Tags: Mitt Romney | Polls | 2012 President Race | | 2012 Polls | Newt Gingrich | Republicans

Hill Poll: GOP, Conservatives Prefer Gingrich Over Romney

By Newsmax Wires   |   Monday, 12 Dec 2011 01:14 PM

Republican and conservative voters show a strong preference for former House Speaker Newt Gingrich over former Massachusetts Gov. Mitt Romney in the presidential race, according to a new poll from The Hill.

Gingrich and Romney are nearly even when the polling sample extends to voters as a whole.

Asked who has a greater all-around ability to lead the country, 49 percent of Republicans chose Gingrich, while 34 percent went for Romney. Among conservatives, 47 percent selected Gingrich, compared with 32 percent for Romney.

As for who would make a better opponent against President Barack Obama, 43 percent of Republicans opted for Gingrich, compared with 36 percent for Romney. Among conservatives, 38 percent went for Gingrich, compared with 35 percent for Romney.

On the question of who would be better at making a wise decision in a crisis, Gingrich won overwhelmingly among Republicans, 53 percent to 32 percent. He also beat Romney soundly among conservatives — 46 percent to 32 percent.

On the issue of who would do a better job of improving the economy and unemployment, Gingrich topped Romney 47 percent to 34 percent among Republicans. And Gingrich won 43 percent to 36 percent among conservatives.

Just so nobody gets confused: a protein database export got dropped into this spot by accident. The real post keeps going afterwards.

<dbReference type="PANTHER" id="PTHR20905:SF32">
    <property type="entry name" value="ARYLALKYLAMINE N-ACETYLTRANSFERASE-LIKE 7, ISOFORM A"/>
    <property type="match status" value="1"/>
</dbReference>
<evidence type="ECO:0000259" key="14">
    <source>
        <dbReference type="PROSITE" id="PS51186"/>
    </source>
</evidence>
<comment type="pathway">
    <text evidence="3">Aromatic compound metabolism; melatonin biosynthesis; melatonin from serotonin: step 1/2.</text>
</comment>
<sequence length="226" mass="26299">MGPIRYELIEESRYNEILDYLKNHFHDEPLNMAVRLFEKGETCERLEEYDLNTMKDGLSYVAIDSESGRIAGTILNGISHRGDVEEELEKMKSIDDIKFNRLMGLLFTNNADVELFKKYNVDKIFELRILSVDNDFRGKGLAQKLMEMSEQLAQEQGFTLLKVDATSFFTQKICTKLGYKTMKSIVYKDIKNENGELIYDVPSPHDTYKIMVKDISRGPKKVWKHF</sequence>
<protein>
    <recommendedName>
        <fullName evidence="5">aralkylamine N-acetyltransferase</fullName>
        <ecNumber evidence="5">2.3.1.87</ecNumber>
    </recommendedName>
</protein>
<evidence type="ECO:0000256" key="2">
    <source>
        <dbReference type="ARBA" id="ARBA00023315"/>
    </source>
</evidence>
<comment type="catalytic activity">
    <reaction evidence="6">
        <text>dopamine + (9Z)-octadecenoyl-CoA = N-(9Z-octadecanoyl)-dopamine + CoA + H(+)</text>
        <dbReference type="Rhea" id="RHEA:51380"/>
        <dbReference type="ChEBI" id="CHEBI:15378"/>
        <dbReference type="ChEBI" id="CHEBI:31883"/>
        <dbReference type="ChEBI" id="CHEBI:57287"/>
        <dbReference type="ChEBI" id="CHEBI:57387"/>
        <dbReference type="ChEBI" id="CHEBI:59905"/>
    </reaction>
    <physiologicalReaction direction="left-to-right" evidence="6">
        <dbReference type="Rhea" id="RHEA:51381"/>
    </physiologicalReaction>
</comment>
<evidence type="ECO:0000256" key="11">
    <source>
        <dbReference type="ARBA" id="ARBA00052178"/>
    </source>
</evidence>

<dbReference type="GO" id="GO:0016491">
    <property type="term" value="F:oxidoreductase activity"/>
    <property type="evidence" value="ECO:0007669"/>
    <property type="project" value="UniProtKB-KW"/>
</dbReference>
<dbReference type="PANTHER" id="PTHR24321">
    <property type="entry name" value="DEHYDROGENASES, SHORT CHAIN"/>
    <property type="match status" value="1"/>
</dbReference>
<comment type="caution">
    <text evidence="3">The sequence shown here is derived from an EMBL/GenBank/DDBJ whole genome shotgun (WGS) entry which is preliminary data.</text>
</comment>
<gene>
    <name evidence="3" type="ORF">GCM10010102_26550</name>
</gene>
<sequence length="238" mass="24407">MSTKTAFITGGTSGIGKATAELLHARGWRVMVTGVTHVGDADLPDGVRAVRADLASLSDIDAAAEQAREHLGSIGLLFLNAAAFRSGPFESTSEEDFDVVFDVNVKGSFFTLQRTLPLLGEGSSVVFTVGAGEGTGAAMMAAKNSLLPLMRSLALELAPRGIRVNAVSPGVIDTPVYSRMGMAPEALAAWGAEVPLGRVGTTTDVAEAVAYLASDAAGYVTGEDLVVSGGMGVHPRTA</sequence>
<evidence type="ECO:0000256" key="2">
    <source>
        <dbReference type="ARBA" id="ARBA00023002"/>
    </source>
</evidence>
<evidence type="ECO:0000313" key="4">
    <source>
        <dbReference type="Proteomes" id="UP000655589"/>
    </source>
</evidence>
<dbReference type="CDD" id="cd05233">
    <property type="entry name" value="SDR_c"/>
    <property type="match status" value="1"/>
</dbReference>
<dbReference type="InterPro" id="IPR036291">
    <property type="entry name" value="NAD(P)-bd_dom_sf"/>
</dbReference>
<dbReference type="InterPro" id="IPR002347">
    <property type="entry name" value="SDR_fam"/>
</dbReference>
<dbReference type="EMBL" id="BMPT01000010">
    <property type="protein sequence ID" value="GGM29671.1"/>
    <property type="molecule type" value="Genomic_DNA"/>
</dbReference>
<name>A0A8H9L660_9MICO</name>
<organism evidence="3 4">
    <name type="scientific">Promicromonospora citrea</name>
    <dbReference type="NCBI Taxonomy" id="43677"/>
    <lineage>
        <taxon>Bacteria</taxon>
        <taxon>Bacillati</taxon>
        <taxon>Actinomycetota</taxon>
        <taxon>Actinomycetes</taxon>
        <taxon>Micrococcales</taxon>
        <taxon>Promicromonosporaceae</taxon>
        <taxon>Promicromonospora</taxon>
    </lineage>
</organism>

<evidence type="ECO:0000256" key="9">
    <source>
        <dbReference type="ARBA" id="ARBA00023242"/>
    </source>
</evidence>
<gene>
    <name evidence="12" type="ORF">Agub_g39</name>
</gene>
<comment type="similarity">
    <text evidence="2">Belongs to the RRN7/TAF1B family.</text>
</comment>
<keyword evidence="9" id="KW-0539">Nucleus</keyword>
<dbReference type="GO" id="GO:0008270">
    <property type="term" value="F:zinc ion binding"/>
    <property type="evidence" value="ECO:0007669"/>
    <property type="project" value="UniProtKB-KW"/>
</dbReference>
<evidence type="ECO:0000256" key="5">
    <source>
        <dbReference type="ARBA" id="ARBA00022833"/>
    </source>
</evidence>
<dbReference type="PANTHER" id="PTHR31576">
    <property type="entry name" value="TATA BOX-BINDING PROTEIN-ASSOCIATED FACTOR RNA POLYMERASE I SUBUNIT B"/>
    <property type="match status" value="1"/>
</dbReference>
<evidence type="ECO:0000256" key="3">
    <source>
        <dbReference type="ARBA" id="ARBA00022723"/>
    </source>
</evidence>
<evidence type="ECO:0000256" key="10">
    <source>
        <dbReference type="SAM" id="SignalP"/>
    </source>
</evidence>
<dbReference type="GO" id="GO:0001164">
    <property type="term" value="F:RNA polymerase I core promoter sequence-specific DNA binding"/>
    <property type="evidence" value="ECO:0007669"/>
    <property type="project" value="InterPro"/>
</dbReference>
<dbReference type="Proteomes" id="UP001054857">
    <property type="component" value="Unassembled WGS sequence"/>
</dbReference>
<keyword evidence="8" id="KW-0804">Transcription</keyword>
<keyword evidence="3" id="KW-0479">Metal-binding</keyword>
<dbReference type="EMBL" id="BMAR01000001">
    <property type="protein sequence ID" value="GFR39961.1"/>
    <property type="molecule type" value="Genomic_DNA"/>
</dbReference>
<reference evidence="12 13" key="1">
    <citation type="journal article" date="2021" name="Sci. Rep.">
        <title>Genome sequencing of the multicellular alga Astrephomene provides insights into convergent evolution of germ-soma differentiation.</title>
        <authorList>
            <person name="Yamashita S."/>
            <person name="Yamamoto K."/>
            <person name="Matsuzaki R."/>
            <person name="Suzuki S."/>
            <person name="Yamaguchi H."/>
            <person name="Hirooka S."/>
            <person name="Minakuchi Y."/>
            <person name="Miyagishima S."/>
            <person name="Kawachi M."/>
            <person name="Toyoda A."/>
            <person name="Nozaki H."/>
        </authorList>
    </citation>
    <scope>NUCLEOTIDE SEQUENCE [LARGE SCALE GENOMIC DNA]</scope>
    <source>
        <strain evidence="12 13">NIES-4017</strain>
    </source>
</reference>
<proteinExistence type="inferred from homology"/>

When it comes to which candidate those surveyed would invite to dinner in their homes, Gingrich registered a resounding 49 percent to 34 percent victory among Republicans. Gingrich also bested Romney easily among conservatives — 44 percent to 30 percent.

Romney fared much better when the questions were posed to all voters. Among this group, 36 percent thought Gingrich has a greater all around ability to lead the country, while 35 percent chose Romney. Meanwhile, 37 percent of all voters thought Romney was the strongest candidate to take on Obama, while 33 percent chose Gingrich.

When it comes to who would be better making a wise decision in a crisis, both men scored 37 percent. As for who would do better on jobs and the economy, Romney got the nod, 38 percent to 32 percent. And on the dinner invitation, the two were tied at 35 percent.

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